Selling your home? Section 121 advice

Selling your home can be tough.  It can be confusing too?  Section 121 advice below…

Do I owe tax on the sale of my home?

May 30th, 2022
Cody Lachner

Home prices continue to reach record highs. As of March 31, 2022, home prices were up 13.5% from the previous year and 26.5% compared to March of 20201. This has led many families to wonder whether the sale of their home will be subject to taxes should they decide to take advantage of rising home values.

Generally, a homeowner can exclude $250,000 of gain or $500,000 (if filing a joint tax return) of gain on the sale of their home. However, there are certain requirements to take advantage of these tax free rules. The homeowner will need to meet both the ownership test and the use test.

The ownership and use tests simply state that the homeowner needs to have owned and used the home as a primary residence for at least 2 of the last 5 years (they do not have to be consecutive years).

  • For a married couple, either spouse may satisfy the ownership test but BOTH spouses must meet the use test.


  • You and your spouse buy a home in 2018 for $250,000 and decide to sell it in 2022 for $600,000.
    • You have a gain of $350,000 ($600,000 – $250,000).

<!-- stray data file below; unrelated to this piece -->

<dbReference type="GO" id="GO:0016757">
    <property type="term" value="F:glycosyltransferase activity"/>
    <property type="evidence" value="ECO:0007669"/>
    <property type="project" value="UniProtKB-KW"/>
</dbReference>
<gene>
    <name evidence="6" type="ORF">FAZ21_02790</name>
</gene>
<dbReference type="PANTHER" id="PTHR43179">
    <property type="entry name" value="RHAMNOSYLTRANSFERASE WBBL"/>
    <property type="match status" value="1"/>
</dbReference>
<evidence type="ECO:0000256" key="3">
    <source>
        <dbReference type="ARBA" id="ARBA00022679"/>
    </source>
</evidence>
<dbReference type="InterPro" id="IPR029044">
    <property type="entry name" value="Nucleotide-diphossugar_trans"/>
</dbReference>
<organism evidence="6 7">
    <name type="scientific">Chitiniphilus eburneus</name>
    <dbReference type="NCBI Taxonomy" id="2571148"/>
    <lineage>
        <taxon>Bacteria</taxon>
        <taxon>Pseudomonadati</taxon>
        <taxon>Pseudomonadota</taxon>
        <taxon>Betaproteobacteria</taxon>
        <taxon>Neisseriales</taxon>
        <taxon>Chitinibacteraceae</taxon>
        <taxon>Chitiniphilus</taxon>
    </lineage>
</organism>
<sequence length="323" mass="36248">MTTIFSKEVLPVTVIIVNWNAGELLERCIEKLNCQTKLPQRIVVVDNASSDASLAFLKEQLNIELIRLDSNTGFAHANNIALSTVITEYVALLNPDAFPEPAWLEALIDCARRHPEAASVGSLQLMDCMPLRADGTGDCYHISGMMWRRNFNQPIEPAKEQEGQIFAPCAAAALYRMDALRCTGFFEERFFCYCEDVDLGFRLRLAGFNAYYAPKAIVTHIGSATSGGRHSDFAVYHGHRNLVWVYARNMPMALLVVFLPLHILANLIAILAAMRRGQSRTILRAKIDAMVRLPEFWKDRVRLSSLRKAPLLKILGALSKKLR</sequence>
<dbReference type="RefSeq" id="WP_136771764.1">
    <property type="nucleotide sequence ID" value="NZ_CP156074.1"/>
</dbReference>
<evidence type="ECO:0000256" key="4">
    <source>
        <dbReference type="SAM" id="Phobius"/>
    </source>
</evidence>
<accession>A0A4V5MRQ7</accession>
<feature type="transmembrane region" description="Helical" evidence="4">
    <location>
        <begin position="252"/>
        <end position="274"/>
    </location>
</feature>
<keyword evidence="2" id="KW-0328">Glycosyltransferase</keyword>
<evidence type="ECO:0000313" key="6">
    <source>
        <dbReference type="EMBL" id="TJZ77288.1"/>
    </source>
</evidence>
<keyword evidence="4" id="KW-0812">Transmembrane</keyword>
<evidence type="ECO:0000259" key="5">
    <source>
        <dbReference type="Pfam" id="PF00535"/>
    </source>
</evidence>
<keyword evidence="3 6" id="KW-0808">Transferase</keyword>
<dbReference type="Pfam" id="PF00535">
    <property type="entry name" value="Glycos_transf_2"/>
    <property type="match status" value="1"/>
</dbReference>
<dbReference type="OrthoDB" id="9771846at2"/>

• The entire $350,000 is tax-free. This is because couples that file Married, Filing Jointly may exclude up to $500,000 in gains assuming they have owned and used the home for at least 2 of the last 5 years. In this case, the property was owned and used for 4 years.

What else should I know?

The exclusion of gains on a personal residence (up to $250,000 or $500,000 spending on tax filing status) is available to be used every 2 years; currently, there is no limit to the amount of times this can be used in a lifetime. Additionally, individuals may be eligible for a limited amount of exclusion if they’re required to sell their home and relocate before meeting the 2 year ownership and use requirement in certain situations (i.e health reasons or other unforeseen circumstances).

Additionally – there is no requirement you use the funds to purchase another home.  Want to talk more – reach out (

What about vacation or rental properties?

Unfortunately, vacation and rental properties are not eligible for tax-free gains. However, you may choose to move into a rental property and convert it to your new personal residence. In this case, if you later choose to sell the home, a portion of the gains may be excluded assuming you live in the property at least 2 years. The amount of exclusion will ultimately depend on the amount of time you used the property as a personal residence.

Additionally, the amount of exclusion will not be as straightforward as a normal personal residence as discussed above because you must allocate the exclusion between non-qualified use (i.e rental use) and personal use.

This article is an offering of expert advice by BBK Wealth Management.  For more information please reach out to


What else?

Browse More


College Funding is No Joke.

This checklist covers 21 issues to consider for advanced college planning.

Biden Tax Breakdown

President Joe Biden has outlined a tax policy from his campaign. Tax liability will increase for corporations and the affluent…
Financial Planning

How Much Money Does a Kid Cost?

Forbes had a piece saying that adjusted with inflation raising a kid costs around $284,570. Let that sit…